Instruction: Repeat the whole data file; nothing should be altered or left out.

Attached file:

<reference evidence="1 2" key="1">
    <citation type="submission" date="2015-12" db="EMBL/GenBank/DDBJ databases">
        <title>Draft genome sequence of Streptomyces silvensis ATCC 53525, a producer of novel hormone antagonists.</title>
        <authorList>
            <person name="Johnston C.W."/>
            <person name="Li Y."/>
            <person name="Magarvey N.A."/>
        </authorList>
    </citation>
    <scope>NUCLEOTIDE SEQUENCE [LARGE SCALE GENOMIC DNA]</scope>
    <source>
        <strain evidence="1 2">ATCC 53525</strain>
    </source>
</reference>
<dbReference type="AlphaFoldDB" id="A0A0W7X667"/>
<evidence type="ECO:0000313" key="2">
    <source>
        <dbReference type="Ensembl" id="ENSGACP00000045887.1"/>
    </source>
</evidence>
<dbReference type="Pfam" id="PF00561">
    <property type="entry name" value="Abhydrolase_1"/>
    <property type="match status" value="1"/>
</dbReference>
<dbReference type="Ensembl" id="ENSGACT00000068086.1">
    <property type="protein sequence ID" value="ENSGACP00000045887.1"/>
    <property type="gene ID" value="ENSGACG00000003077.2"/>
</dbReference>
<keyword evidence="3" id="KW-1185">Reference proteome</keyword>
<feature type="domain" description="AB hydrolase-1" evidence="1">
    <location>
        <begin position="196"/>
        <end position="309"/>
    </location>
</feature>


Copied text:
<reference evidence="1 2" key="1">
    <citation type="submission" date="2015-12" db="EMBL/GenBank/DDBJ databases">
        <title>Draft genome sequence of Streptomyces silvensis ATCC 53525, a producer of novel hormone antagonists.</title>
        <authorList>
            <person name="Johnston C.W."/>
            <person name="Li Y."/>
            <person name="Magarvey N.A."/>
        </authorList>
    </citation>
    <scope>NUCLEOTIDE SEQUENCE [LARGE SCALE GENOMIC DNA]</scope>
    <source>
        <strain evidence="1 2">ATCC 53525</strain>
    </source>
</reference>
<dbReference type="AlphaFoldDB" id="A0A0W7X667"/>
<evidence type="ECO:0000313" key="2">
    <source>
        <dbReference type="Ensembl" id="ENSGACP00000045887.1"/>
    </source>
</evidence>
<dbReference type="Pfam" id="PF00561">
    <property type="entry name" value="Abhydrolase_1"/>
    <property type="match status" value="1"/>
</dbReference>
<dbReference type="Ensembl" id="ENSGACT00000068086.1">
    <property type="protein sequence ID" value="ENSGACP00000045887.1"/>
    <property type="gene ID" value="ENSGACG00000003077.2"/>
</dbReference>
<keyword evidence="3" id="KW-1185">Reference proteome</keyword>
<feature type="domain" description="AB hydrolase-1" evidence="1">
    <location>
        <begin position="196"/>
        <end position="309"/>
    </location>
</feature>